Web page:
University at Buffalo - The State University of New York
Skip to Content

Trouble with Course Streaming? We Can Help

Article by Blake Cooper

Published November 14, 2014

Classroom recording has come a long way from viewing VHS tapes of recorded lectures. UB’s solution for lecture recording and playback, an application called Echo360, provides more options and a richer experience than was possible before.

Blake Cooper (UB Student, Class of 2016) is originally from Canandaigua, NY. He is studying Spanish, Linguistics and Comparative Literature, and beginning work on translating an Argentinian novel into English.

But with new possibilities come new challenges. A lot depends on getting a good streaming experience. UBIT’s Network and Classroom Services shared some simple ways for viewers to improve their experience.

Covering all Angles

Classroom recording with UB’s Echo360 system is relatively new to UB. It combines streaming video and audio with materials displayed on the screen to bring an engaging classroom experience to those not actually in the classroom. A leader in blended and online learning, Echo360 is used by over 600 institutions worldwide. This includes other SUNY schools, such as Stony Brook, Binghamton and Fredonia.

That’s a lot of people, but they don’t always see the same thing when streaming a lecture. Having a good experience watching a classroom recording is a two-sided equation. There are wide variations in student Internet accessibility, and even those with generally good connections might experience different quality in playback. It could depend on the time of day, the number of devices on their network or even in their neighborhood.

Getting the Best Experience

Imagine then, trying to stream a lecture from the Student Union, where there might be hundreds of students using a limited number of access points. Not surprisingly, input from students suggested that viewer experiences ranged from great to barely viewable. So, UBIT did some investigating: we partnered with the UB School of Management, who are heavily involved in using UB’s Echo360 classroom recording service, and they provided us with information about their students’ experience with video playback and internet connections.

After that, UBIT’s network engineers ran tests designed to limit bandwidth to judge how videos recorded with different quality settings reacted while playing through lower bandwidth connections. Based on this research, here’s what we recommend for getting the best out of classroom recordings.

  • Remember: not all network connections are equal. Wired is always faster than Wi-Fi, and UB’s wired ResNet connection or on-campus computing labs are hundreds of times faster than Wi-Fi. If you’re not on campus to take advantage of the speedy connection, UBIT suggests a high-speed cable or fiber-optic service like Verizon FiOS. DSL is not recommended. You can always test your connection using the free service www.speedtest.net; a suitable bandwidth will be consistently above 1 Mbps (Megabits per second), for optimal performance a connection of 3Mbps is recommended.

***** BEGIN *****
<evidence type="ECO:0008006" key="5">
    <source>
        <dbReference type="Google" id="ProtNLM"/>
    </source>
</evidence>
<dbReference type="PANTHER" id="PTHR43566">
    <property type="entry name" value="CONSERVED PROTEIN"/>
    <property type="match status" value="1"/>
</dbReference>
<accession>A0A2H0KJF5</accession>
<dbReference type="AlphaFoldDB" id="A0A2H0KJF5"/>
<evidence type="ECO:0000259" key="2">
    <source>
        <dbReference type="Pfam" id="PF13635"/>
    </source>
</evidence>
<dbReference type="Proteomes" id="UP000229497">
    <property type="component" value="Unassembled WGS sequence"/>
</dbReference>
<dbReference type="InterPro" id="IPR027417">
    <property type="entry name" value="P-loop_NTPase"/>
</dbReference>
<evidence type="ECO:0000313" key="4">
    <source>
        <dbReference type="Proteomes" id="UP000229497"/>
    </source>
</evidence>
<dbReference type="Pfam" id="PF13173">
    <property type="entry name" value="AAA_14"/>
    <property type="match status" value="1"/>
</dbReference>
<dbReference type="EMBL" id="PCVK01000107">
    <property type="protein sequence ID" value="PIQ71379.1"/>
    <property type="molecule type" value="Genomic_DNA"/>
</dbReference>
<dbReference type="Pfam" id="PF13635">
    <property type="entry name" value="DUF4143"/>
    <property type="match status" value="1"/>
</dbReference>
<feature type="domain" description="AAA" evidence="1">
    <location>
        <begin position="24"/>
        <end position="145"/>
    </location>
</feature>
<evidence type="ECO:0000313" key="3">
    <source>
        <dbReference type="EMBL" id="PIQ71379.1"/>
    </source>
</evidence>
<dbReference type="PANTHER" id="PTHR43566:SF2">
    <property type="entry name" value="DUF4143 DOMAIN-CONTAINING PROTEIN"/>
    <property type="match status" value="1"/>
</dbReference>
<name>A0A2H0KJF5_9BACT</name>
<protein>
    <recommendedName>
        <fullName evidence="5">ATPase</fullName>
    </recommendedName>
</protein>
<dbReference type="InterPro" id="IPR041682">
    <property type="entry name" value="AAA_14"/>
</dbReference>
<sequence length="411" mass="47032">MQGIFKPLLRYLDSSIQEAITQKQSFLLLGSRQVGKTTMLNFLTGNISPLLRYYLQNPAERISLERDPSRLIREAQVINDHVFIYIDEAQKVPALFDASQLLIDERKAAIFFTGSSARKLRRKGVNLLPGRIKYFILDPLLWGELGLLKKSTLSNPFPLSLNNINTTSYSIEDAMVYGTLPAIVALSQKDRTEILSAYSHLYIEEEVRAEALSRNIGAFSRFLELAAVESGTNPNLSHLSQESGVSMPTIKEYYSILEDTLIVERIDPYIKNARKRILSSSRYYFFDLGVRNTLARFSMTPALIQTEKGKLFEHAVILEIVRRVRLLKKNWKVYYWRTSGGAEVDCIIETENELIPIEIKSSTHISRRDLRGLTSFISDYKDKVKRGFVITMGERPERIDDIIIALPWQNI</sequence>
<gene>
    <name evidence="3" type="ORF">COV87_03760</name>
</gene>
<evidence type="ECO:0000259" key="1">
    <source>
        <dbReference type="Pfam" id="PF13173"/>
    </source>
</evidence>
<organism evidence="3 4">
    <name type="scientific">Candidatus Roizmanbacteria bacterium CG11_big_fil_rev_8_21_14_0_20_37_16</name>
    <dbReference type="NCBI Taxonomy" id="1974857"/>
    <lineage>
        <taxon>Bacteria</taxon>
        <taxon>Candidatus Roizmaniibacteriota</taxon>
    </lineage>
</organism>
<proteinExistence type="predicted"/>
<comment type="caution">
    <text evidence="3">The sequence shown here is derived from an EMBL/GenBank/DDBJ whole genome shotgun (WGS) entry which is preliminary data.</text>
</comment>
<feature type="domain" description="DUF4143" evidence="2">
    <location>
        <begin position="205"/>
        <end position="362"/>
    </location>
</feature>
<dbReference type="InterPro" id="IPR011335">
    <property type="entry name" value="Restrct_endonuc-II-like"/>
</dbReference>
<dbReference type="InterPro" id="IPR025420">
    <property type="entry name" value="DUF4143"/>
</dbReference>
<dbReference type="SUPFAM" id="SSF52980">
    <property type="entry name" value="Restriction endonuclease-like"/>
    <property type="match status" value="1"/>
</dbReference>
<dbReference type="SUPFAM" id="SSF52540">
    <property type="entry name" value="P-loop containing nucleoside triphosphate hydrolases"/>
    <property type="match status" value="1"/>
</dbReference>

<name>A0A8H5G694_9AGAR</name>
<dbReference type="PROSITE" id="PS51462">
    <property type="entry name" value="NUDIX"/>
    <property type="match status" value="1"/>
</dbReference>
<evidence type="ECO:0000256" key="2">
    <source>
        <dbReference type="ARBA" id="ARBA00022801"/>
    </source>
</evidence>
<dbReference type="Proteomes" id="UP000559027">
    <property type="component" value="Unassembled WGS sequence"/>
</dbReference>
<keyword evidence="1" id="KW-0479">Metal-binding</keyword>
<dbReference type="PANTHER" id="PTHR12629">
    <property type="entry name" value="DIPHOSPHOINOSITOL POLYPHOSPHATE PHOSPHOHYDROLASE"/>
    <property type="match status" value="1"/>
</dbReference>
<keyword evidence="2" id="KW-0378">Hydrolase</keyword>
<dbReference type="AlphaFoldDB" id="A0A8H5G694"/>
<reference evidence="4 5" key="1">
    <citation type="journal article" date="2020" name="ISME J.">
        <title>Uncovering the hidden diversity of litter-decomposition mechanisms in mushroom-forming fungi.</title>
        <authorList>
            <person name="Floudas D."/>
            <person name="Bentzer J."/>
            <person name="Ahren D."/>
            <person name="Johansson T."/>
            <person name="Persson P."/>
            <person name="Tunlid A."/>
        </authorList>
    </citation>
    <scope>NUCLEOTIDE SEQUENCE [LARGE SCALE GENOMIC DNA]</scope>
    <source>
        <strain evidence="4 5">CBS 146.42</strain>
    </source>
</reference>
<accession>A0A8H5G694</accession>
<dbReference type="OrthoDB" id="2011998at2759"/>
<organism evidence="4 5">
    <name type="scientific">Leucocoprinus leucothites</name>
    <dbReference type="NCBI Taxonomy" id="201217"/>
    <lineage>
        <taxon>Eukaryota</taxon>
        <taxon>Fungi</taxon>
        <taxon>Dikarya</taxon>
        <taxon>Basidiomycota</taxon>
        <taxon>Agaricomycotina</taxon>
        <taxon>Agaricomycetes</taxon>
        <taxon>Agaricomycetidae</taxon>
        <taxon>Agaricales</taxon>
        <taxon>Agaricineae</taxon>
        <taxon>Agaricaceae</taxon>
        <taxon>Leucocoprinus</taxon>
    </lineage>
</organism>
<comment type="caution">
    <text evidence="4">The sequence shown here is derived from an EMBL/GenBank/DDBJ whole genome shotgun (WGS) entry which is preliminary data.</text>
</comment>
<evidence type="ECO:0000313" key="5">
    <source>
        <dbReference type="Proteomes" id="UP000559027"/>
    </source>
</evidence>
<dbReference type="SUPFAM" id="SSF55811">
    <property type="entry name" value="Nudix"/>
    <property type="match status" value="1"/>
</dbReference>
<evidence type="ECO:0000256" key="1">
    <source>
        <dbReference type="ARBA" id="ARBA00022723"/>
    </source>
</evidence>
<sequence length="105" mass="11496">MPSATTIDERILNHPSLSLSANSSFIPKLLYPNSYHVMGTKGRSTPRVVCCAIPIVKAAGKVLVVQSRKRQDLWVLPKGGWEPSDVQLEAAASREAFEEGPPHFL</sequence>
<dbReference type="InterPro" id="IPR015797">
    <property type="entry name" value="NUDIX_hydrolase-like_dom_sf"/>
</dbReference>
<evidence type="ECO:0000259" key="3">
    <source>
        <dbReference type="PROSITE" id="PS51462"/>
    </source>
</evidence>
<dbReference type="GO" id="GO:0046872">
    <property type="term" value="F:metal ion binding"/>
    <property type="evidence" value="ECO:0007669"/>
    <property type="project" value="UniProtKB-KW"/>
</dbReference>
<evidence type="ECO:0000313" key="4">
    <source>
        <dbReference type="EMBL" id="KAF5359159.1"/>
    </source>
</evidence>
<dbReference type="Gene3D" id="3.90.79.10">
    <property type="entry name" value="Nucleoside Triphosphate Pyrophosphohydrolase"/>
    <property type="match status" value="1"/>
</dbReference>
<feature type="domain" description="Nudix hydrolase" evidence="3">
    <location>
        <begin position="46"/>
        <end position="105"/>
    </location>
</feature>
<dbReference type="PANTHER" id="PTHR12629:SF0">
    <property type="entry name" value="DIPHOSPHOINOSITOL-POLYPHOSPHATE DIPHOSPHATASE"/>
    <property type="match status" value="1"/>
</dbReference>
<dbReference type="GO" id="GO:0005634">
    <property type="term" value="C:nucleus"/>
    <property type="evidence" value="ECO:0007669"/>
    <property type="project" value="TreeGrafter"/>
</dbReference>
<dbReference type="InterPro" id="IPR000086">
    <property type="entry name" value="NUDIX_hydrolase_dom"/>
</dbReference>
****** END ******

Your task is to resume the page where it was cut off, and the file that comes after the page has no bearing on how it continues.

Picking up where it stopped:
• If you’re on a Wi-Fi or broadband connection, try moving to a different location. Network performance can vary greatly depending on local traffic. If you’re using UB Secure to stream a lecture, try going to a place where there are fewer people using the network.
  • Close other applications or programs. Applications that use an Internet connection, such as a messaging service, can hog your bandwidth. But even if applications don’t use the Internet at all, they can still interrupt your device’s processing capabilities, making streaming more difficult.
  • Disable Hardware Acceleration for Flash Player. Many laptops and netbooks have video cards that aren’t able to take advantage of Flash Player’s hardware acceleration. In these cases, disabling hardware acceleration can actually improve performance. You can disable hardware acceleration by right-clicking anywhere in the Echo360 player window and choosing ‘Settings...’ from the pop-up menu.
  • Download videos rather than streaming. If you download a video while on campus, you can take that file with you and view it without being connected to a network. It no longer makes your viewing dependent on network speeds and means you can view your lecture even while offline.

UBIT is also continuing to explore ways to optimize video on the server-side, so recordings will work across a broader range of network performance. Like so many things, a large part of our job is reaching out to see what our customers think and need, and learning how we can work together to bring the best cutting-edge technology experience to everyone.

Tell Us

If you would like to discuss or provide feedback on UB’s Classroom Recording service please contact us and choose “Classroom Recording” from the drop down list.